Tuesday 1 February 2022

Race, gender, and 1990s comic books 2: Warrior Nun Areala

[Advance warning: this post will probably be of interest to no-one but myself and a handful of pop culture historians.]

Researching my post on Shi involved a bit of reading around it, into the weird, spine-twisting world of 1990s 'bad girl' comic books. It didn't take long for another one to catch my attention - in this case Shi's close contemporary in the surprisingly crowded field of 'fanservicey 1990s comic book Catholic martial artist superheroines', namely Warrior Nun Areala. I promptly read something like one hundred issues worth of nunsploitation superheroics, and now stagger back to report my findings.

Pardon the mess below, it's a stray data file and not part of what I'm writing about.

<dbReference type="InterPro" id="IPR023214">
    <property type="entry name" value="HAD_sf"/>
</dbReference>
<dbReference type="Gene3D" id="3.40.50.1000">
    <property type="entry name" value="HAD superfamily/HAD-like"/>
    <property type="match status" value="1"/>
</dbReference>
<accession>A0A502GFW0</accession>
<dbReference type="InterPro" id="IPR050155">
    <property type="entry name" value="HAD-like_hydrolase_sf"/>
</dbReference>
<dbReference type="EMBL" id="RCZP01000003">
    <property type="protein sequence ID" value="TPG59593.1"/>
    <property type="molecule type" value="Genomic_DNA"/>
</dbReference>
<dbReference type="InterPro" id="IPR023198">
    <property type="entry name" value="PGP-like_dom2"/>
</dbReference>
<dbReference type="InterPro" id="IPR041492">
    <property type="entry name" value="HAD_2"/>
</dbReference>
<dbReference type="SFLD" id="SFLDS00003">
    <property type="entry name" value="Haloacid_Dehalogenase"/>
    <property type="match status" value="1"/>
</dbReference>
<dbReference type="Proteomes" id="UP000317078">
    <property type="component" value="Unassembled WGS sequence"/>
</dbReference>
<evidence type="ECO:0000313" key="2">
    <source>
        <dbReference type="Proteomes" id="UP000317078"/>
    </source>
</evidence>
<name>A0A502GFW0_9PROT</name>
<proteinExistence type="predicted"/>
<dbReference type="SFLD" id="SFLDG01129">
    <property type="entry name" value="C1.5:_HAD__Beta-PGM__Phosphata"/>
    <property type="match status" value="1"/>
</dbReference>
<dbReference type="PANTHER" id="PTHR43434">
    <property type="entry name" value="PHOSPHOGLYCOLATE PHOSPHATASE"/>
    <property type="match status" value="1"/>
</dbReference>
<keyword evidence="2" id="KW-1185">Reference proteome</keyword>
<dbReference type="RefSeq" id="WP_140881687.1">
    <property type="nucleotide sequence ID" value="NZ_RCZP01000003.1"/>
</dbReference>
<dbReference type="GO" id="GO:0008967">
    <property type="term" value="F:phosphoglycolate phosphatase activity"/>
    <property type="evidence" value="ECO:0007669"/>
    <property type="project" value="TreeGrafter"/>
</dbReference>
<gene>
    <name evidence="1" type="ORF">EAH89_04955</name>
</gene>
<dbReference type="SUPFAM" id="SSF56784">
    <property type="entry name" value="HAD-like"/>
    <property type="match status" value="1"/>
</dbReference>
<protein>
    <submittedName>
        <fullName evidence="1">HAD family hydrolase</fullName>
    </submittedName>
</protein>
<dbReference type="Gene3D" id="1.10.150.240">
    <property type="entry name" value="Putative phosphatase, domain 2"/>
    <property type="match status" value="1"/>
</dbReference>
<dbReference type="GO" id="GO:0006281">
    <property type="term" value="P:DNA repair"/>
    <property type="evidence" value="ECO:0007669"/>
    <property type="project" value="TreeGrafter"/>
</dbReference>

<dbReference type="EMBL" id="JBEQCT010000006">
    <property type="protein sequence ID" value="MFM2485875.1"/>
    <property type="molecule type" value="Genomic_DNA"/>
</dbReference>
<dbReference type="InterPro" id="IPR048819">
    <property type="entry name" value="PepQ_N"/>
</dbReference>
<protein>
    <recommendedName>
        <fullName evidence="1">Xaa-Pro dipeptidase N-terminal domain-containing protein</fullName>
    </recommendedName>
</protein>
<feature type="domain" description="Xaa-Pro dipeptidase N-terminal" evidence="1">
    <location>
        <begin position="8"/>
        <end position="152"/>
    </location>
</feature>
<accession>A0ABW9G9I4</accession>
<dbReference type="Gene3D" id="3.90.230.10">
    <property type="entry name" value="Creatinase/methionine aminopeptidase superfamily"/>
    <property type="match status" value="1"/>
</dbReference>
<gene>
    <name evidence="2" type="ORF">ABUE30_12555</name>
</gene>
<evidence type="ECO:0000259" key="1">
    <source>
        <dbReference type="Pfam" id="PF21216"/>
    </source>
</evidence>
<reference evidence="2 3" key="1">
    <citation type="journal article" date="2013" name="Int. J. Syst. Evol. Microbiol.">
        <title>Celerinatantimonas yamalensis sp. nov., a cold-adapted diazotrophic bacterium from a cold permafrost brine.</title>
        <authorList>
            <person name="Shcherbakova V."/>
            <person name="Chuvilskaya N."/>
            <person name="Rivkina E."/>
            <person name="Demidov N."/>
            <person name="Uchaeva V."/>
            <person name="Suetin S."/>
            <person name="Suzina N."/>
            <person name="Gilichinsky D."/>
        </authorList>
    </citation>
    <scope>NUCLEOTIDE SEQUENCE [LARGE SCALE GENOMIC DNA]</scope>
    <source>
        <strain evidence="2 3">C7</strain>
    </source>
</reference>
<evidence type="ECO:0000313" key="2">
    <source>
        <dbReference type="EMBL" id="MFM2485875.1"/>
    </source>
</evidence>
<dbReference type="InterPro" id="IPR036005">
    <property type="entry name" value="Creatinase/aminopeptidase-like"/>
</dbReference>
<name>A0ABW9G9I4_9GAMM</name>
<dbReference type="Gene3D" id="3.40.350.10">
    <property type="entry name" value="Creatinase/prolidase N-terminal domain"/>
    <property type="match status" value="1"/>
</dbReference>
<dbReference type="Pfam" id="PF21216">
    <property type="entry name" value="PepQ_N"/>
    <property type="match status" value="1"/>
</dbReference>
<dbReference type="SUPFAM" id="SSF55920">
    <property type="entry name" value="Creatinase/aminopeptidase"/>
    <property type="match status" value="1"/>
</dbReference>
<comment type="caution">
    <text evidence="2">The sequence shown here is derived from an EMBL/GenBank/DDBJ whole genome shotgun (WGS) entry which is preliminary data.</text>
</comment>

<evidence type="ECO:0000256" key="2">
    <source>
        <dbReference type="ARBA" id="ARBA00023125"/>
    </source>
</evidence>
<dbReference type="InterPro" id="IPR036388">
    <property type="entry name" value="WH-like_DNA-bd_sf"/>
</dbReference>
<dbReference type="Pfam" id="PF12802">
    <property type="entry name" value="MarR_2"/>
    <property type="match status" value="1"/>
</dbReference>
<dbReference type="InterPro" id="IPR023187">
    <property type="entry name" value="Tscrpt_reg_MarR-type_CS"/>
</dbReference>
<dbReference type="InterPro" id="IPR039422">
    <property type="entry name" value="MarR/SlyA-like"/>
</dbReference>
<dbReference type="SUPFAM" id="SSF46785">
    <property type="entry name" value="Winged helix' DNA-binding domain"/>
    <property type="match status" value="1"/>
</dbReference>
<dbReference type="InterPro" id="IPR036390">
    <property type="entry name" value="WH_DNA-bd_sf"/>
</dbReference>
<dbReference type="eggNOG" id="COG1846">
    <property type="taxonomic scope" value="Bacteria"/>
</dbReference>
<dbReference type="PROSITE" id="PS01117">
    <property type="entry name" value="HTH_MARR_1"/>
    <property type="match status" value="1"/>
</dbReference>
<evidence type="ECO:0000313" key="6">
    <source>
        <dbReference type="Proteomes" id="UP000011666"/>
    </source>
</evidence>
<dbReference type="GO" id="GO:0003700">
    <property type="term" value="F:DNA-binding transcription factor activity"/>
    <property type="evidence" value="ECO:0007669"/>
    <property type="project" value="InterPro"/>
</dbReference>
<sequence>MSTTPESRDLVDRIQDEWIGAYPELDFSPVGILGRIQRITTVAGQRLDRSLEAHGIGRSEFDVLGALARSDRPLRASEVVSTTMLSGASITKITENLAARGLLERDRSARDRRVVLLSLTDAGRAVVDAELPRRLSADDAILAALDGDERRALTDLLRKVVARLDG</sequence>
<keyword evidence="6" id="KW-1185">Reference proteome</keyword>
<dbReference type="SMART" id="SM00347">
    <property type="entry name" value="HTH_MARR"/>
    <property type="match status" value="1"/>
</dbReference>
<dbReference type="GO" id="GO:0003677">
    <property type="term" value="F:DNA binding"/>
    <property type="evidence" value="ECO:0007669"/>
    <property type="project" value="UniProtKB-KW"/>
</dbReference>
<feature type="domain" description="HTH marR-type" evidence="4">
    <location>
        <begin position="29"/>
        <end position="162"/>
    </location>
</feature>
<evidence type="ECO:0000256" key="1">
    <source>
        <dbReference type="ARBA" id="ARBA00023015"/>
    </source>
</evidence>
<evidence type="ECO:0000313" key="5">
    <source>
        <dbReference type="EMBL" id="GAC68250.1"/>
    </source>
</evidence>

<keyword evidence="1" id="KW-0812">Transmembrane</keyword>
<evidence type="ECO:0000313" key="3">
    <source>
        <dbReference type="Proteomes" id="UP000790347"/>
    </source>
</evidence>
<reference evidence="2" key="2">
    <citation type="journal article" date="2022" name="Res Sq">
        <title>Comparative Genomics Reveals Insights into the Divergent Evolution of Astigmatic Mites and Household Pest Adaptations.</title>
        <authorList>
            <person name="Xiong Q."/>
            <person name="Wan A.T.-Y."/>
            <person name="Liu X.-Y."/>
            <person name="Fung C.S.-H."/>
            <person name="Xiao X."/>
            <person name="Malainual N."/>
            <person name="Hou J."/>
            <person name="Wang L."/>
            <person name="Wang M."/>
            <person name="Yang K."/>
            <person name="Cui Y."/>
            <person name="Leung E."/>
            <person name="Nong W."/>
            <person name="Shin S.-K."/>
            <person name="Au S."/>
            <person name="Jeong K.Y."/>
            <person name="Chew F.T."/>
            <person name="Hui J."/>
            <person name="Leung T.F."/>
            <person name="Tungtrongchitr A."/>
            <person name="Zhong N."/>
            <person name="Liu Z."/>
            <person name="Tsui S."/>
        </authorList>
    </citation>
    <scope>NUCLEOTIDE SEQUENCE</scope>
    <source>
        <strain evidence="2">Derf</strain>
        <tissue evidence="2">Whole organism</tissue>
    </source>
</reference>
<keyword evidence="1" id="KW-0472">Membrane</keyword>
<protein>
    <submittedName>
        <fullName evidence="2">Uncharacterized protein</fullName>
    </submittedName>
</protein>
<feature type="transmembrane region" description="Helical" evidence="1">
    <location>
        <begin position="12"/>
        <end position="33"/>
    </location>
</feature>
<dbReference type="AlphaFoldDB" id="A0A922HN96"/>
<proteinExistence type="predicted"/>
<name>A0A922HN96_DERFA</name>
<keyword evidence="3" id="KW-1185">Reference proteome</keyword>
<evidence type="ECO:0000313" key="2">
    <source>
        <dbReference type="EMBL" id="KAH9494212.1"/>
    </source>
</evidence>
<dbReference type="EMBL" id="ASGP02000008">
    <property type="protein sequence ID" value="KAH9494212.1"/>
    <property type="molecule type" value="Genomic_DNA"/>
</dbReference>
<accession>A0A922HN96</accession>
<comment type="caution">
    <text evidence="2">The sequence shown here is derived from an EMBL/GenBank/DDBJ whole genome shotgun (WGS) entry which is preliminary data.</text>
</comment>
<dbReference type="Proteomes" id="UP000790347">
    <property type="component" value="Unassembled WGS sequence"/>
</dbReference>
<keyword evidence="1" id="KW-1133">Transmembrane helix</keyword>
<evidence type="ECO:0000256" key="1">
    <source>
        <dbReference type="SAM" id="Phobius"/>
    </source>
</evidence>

Anti-Pope Sixtus VI, punching through walls one-handed like a total boss.

Shi and WNA debuted in the same year, 1994, and in many ways they are mirror images. Both are drawn in manga-influenced styles, and both are action heroines in revealing outfits who jump around a lot while hitting people with swords. Both flirt with 'bad girl' iconography, while actually depicting their heroines as completely morally upright and sexually chaste. But whereas Shi was an Asian heroine created by a white American artist fascinated by Japanese Buddhism, Areala was a white heroine created by a Taiwanese-American artist fascinated by Roman Catholicism; and while Shi had aspirations to artistry, sophistication, and moral seriousness, WNA was gleefully trashy from the outset. Ana angsts endlessly over how to reconcile her violence with her religious morality. Areala just yells 'HAIL MARY!' and then beats everyone up.